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Autism Spectrum Disorders Health Center

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GI Problems and Autism: No Link Found

Overall No Link Between Autism and Gastrointestinal Disorders, New Study Shows
WebMD Health News
Reviewed by Louise Chang, MD

July 27, 2009 -- For years, a suspected link between gastrointestinal problems and autism has been debated, with medical reports describing GI symptoms in up to 84% of children with the developmental disorder.

The debated link has limited epidemiologic evidence but popular widespread acceptance, leading to the practice of placing some children with autism on restrictive diets.

Now, a new study from Mayo Clinic in Rochester, Minn., has found no apparent overall link between GI disorders and autism, although the researcher did find some individual GI problems are more common in children with autism.

''Nobody has done a population-based study to see if there is a difference in incidence of GI symptoms [in children with and without autism]," says Samar H. Ibrahim, MCChB, a pediatric fellow in gastroenterology and an instructor of pediatrics at the Mayo Clinic.

So Ibrahim and her colleagues did so.

GI Disorders & Autism Link Study: Details

She compared 121 children with the disorder to a control group of 242 age-matched children without a diagnosis of autism, following them for a median (half longer, half less) of about 18 years. The children were all residents of Olmstead County, Minn.

Autism is typically seen in the first three years of a child's life, marked by difficulty in social interaction and communication, late talking, and restrictive or ritualistic behaviors.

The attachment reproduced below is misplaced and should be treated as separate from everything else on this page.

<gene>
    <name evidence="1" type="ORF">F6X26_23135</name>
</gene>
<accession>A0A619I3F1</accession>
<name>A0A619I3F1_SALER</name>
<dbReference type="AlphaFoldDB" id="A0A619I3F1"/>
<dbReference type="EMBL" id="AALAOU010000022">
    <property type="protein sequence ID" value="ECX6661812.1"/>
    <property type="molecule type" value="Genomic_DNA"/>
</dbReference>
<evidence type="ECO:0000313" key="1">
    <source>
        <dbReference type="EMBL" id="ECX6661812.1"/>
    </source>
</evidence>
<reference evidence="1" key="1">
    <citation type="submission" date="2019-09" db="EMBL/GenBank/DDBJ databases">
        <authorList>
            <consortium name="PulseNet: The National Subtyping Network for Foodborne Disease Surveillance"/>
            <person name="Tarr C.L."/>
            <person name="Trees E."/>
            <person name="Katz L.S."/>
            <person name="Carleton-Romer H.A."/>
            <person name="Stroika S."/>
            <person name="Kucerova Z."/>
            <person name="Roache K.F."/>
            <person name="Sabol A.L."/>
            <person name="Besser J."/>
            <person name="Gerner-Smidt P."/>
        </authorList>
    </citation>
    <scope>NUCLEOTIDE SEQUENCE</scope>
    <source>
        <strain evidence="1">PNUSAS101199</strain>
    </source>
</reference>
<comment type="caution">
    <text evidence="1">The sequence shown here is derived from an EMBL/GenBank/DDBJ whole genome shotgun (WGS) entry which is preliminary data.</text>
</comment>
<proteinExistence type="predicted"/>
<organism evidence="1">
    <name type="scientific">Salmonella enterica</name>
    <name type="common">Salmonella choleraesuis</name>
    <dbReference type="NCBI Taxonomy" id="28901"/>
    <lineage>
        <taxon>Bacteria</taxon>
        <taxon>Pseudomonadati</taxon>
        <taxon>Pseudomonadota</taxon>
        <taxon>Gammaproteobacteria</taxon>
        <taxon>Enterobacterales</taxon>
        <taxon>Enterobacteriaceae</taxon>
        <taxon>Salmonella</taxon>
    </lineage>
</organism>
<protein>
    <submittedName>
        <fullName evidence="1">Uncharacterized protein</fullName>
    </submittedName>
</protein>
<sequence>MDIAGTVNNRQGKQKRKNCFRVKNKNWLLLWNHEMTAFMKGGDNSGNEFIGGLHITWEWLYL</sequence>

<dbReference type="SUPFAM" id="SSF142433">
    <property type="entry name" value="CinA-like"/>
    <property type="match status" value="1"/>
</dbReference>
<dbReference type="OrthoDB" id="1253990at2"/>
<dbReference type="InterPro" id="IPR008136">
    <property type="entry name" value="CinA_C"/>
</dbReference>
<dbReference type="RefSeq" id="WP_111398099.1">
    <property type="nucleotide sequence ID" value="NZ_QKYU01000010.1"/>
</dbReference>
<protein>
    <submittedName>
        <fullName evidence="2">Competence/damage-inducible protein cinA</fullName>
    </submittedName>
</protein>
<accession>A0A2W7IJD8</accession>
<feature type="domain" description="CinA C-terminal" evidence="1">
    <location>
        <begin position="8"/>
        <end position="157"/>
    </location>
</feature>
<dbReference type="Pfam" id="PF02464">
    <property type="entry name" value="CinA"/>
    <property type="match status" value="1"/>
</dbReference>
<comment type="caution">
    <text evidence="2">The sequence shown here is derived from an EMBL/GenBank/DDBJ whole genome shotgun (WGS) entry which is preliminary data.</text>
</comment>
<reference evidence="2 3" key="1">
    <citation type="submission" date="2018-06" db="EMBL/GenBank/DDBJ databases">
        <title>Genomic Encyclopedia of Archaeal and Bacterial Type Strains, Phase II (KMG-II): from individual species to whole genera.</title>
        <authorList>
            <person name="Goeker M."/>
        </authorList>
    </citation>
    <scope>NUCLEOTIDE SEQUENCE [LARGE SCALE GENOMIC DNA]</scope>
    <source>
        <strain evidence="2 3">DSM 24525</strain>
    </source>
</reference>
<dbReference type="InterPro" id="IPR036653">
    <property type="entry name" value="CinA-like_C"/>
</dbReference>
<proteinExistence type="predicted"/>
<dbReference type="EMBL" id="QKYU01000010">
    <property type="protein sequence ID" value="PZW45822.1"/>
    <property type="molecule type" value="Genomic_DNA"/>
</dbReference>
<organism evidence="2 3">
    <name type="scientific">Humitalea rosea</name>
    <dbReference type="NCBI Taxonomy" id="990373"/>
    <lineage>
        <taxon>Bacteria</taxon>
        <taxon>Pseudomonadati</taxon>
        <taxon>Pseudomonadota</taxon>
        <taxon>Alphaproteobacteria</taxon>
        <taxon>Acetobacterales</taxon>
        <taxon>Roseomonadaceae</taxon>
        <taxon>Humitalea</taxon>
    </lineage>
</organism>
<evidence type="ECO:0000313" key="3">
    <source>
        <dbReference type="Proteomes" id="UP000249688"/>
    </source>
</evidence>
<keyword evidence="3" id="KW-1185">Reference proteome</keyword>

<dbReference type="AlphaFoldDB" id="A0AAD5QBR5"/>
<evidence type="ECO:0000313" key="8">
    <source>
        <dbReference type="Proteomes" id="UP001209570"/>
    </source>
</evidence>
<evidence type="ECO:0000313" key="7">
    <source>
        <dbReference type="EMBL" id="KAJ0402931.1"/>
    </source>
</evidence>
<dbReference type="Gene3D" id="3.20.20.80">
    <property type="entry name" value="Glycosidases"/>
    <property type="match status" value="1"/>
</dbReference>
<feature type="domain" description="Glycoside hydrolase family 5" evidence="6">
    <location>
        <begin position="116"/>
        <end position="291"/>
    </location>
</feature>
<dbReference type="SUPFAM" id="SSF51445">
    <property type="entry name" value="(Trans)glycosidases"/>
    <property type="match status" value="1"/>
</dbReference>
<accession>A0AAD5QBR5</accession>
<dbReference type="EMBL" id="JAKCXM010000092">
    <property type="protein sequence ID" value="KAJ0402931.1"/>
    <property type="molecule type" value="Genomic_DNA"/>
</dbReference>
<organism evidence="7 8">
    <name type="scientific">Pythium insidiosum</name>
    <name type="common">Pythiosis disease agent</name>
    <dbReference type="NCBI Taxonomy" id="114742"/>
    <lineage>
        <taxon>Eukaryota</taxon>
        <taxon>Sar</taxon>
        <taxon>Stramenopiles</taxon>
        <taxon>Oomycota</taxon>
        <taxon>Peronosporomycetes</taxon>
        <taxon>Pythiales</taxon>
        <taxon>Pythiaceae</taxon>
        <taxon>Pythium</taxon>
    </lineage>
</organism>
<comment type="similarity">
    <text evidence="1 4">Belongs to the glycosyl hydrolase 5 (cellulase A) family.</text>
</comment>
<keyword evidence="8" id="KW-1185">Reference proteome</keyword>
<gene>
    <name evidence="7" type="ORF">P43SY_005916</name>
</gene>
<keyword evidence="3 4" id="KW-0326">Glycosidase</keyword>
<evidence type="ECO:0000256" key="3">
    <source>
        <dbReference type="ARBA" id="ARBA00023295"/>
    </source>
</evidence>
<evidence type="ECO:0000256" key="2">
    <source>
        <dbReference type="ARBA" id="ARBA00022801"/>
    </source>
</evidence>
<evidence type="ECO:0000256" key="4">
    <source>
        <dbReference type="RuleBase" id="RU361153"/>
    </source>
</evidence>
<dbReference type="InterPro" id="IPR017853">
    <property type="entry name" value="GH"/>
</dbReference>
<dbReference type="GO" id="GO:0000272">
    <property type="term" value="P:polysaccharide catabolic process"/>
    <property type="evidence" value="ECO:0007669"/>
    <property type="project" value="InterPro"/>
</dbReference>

"We compared the incidence of GI disorders in patients vs. controls," Ibrahim tells WebMD. She looked for specific GI diagnoses made before age 21, grouping them into five categories:

  1. Constipation
  2. Diarrhea
  3. Abdominal bloating, discomfort, or irritability
  4. Gastroesophageal reflux (acid reflux) or vomiting
  5. Feeding issues or food selectivity

"We did find that the overall incidence of GI symptoms was not different between the two groups," she says. But she did find that two specific problems -- constipation and feeding issues -- were more common in the children with autism.

Twice the proportion of children with autism had constipation than did the control group -- 33.9% vs. 17.6%. Although 24.5% of children with autism had feeding issues or food selectivity issues -- such as a feeding problem, lactose intolerance, loss of weight, or loss of appetite -- just 16.1% of the children without autism did.

In the study, the researchers found few children with autism with specific GI disease diagnoses, she says, although both groups had "nonspecific GI symptoms, such as complaints of abdominal pain. The frequency of GI symptoms among children with autism was about 77%, and 72% in those without it.

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